Pub. date: 2005 | Online Pub. Date: September 15, 2007 | DOI: 10.4135/9781412952514 | Print ISBN: 9780761927310 | Online ISBN: 9781412952514| Publisher:SAGE Publications, Inc.About this encyclopedia
Kenneth L. Faiver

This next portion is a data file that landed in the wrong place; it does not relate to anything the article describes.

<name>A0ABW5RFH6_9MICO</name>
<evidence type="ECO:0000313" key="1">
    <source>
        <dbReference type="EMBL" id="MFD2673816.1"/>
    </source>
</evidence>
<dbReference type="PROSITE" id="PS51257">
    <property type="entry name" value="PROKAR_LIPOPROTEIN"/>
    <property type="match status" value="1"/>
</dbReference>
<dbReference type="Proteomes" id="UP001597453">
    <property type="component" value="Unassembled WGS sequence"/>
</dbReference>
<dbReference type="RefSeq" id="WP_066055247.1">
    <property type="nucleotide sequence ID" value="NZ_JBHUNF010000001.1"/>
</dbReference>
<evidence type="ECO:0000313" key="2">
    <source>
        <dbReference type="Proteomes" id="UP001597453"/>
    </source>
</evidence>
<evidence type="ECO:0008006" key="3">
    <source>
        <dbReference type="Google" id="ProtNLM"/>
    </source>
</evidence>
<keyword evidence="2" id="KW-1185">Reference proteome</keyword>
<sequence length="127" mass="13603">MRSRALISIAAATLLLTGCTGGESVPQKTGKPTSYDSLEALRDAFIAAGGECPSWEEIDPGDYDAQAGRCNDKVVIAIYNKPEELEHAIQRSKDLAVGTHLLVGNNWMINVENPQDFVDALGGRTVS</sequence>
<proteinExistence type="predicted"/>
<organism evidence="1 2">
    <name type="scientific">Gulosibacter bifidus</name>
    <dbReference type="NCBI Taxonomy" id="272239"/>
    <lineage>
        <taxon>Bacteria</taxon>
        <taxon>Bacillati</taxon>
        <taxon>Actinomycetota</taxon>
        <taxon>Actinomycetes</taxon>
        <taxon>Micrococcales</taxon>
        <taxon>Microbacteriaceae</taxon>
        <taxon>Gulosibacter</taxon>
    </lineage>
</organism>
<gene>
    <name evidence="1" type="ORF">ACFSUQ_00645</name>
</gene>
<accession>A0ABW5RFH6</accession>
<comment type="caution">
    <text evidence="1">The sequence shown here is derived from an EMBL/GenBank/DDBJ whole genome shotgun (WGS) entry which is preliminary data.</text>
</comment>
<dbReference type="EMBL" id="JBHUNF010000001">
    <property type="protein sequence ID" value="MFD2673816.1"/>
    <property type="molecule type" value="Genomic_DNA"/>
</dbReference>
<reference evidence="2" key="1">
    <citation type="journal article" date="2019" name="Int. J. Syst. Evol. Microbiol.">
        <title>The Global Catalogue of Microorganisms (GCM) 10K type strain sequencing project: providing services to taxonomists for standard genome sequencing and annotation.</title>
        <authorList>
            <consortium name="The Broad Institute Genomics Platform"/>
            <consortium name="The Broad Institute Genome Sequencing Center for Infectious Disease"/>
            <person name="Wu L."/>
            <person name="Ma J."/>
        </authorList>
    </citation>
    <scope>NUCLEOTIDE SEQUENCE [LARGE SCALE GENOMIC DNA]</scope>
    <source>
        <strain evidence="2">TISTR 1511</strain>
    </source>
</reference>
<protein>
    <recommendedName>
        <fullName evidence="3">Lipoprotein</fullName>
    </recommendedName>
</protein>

Methods for diagnosing and treating illness are the same, whether the patient lives behind bars or in free society. No convincing legal or ethical argument can be made, on the basis of arrest, conviction, or sentence, to justify denying prisoners a level of health care that is equivalent to the community standard. Though the principles and criteria governing medical practice for incarcerated persons are identical to community standards, the correctional context introduces important differences. Concern for safety and security is preeminent. Consequently, there may be compromises in privacy and confidentiality. Health care service delivery in correctional facilities is less efficient, given the need to secure all sharp items and medications from possible misuse. Movement and transport are necessarily controlled and restricted, resulting in downtime for health professionals between patients. Patients also have less freedom to choose among providers, though they remain autonomous and free to accept or reject treatment. Caring ...